"Two species that historically have had different responses and seem to be very different in their coastal-wide patterns now appear to be more synchronized," says Patrick Kilduff. When that happens, "it's either good for everyone or bad for everyone—similar to the stock market." (Credit: "salmon" via Shutterstock)

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Can salmon survive changes at the Equator?

What happens at the equator doesn’t stay at the equator. El Niño-associated changes in the ocean may be putting the biodiversity of two Northern Pacific salmon species at risk.

Researchers tracked the survival of Chinook and coho salmon from hatcheries in North America between 1980 and 2006.

Before the 1990s, ocean survival rates of Chinook and coho salmon varied from each other—but the new findings show that survival rates of the two species have become increasingly similar.

Like the stock market

“Two species that historically have had different responses and seem to be very different in their coastal-wide patterns now appear to be more synchronized,” says lead author Patrick Kilduff, a postdoctoral scholar working with Louis Botsford in the wildlife, fish and conservation biology department at University of California, Davis, at the time of the study.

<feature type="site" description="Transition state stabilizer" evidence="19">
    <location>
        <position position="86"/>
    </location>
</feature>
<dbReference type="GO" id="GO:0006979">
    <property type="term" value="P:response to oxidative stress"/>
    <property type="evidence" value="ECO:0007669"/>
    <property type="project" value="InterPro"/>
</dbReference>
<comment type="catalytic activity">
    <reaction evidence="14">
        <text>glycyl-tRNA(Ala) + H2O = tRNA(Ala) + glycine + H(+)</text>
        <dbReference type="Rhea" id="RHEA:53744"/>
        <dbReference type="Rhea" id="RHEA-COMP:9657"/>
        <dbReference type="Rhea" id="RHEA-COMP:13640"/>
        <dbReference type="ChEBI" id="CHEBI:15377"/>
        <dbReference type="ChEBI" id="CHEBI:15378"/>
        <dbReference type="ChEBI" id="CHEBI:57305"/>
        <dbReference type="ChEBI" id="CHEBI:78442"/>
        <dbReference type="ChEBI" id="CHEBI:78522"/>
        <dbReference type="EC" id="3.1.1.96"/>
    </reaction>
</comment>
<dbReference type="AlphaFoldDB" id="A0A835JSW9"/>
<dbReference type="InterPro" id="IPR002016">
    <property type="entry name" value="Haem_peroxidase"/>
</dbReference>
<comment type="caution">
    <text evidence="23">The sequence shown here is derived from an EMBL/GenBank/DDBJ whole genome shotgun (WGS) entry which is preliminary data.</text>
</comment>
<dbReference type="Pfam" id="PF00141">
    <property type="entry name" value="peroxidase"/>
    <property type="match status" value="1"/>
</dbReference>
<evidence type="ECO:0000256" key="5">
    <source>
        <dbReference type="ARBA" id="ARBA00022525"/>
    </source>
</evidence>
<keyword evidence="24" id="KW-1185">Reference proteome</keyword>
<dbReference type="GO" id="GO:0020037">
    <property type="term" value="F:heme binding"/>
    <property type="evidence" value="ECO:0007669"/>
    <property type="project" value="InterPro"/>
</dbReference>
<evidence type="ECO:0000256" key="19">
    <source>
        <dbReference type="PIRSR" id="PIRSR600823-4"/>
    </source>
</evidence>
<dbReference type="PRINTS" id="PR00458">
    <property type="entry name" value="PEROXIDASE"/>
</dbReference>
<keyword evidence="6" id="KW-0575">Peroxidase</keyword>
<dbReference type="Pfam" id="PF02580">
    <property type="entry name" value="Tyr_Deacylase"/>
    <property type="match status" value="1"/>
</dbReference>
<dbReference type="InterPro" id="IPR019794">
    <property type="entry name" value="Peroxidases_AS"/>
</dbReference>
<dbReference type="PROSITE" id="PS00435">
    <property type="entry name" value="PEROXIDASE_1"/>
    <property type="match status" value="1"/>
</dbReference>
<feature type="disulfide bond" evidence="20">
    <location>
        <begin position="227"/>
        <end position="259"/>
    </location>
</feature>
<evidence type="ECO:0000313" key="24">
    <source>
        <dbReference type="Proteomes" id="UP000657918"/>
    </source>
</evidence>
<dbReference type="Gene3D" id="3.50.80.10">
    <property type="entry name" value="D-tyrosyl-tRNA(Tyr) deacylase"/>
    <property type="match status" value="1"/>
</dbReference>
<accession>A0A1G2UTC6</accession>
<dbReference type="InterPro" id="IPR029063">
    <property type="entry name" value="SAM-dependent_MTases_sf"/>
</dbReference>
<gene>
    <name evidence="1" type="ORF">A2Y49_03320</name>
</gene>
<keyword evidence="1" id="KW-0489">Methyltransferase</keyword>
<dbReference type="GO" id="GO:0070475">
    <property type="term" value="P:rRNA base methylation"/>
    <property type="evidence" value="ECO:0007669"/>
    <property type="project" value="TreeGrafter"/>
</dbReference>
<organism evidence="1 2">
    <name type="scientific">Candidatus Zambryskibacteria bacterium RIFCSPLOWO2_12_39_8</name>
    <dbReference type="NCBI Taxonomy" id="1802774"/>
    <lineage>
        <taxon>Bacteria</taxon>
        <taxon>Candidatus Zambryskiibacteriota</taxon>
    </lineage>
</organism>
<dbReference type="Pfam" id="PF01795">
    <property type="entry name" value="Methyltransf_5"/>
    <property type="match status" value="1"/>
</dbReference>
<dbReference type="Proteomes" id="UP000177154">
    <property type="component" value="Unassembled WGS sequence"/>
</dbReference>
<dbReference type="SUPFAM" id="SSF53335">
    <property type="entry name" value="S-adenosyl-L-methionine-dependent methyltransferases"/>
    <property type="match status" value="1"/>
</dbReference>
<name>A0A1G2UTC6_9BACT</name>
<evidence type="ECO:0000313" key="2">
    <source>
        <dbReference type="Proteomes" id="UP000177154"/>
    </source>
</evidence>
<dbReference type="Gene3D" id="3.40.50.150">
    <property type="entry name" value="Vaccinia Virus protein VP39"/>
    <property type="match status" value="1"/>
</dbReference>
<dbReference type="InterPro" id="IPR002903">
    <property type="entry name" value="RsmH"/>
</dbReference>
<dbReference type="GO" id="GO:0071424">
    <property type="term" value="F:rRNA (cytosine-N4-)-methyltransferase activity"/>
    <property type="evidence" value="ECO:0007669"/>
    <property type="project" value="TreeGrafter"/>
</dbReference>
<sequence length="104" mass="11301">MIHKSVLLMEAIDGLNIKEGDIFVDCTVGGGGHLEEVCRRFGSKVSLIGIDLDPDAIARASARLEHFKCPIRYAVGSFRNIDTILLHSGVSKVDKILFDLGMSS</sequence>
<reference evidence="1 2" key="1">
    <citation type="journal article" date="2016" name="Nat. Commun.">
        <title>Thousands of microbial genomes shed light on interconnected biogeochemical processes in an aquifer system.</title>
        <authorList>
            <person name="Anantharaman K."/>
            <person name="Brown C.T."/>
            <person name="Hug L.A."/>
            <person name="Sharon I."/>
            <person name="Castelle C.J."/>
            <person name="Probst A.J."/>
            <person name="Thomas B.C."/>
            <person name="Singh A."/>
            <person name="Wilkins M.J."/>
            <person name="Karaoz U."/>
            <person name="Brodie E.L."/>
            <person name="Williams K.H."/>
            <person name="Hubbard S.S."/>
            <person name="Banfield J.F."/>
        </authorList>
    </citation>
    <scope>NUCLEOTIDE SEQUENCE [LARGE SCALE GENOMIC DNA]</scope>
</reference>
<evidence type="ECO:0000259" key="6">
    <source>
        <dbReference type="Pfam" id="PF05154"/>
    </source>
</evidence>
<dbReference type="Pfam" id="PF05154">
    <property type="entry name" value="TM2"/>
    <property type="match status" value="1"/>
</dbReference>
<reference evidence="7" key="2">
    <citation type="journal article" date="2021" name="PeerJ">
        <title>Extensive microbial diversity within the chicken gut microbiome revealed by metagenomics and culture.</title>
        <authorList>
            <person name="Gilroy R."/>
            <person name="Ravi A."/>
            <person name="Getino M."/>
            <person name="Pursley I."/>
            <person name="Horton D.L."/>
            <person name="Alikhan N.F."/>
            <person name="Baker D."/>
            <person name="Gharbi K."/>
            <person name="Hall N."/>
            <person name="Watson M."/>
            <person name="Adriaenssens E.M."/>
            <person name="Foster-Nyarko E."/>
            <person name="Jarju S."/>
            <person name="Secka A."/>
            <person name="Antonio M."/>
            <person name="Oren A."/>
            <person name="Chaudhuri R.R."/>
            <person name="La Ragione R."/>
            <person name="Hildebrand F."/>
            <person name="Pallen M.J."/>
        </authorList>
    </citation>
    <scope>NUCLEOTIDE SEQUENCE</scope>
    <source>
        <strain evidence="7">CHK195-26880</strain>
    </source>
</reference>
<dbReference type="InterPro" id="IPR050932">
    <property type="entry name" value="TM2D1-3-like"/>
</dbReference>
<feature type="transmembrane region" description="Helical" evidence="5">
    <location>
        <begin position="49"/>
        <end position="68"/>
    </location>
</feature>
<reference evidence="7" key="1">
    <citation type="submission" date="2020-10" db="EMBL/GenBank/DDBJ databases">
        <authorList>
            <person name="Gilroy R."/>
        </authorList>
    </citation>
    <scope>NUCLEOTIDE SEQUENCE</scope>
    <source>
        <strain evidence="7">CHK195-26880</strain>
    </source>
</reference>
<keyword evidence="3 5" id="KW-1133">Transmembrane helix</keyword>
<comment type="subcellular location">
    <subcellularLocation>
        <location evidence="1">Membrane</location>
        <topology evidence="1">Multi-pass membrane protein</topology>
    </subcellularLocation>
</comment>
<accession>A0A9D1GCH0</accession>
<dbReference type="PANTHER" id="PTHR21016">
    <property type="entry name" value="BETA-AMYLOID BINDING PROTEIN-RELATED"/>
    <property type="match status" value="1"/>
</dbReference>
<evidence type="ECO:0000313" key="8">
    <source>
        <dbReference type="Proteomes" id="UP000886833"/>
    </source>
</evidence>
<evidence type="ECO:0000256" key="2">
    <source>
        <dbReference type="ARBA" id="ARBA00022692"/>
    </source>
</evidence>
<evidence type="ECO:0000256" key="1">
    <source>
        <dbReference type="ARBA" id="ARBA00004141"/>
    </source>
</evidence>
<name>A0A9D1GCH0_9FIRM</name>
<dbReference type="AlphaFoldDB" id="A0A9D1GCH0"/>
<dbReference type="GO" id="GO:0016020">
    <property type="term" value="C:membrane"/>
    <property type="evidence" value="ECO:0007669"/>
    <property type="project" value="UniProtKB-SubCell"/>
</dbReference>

“When salmon populations are synchronized, it’s either good for everyone or bad for everyone—similar to the stock market.”

From an economic perspective, it means that when catch of one species is low, catch of the other also will tend to be low. This synchronous response to ocean conditions represents a loss in biological diversity that can’t be addressed directly by freshwater management actions.

It’s not yet well understood what is causing the increasing similarity, but it could reflect a change in coastal ocean food-web linkages or perhaps a change in the salmon species themselves.

El Niño and salmon survival

Historically, many Pacific salmon species were thought to be influenced by the Pacific Decadal Oscillation (PDO), an El Niño-associated eastern Pacific warming pattern. As the nature of El Niños has changed, another ocean indicator, the North Pacific Gyre Oscillation (NPGO), has grown increasingly important, but its impact on salmon has not been well understood.

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The new study, published in the Proceedings of the National Academy of Sciences, shows that coho and Chinook salmon survival rates along the West Coast are more strongly connected to the NPGO than to the PDO.

“Changes in equatorial conditions lead to more of the large-scale Pacific Ocean variability being explained by North Pacific Gyre Oscillation, and it’s influencing the survival of salmon from Vancouver Island south to California,” Kilduff says.

The study was funded by the National Science Foundation, National Marine Fisheries Service/Sea Grant, and UC Davis funded the work.

Source: UC Davis

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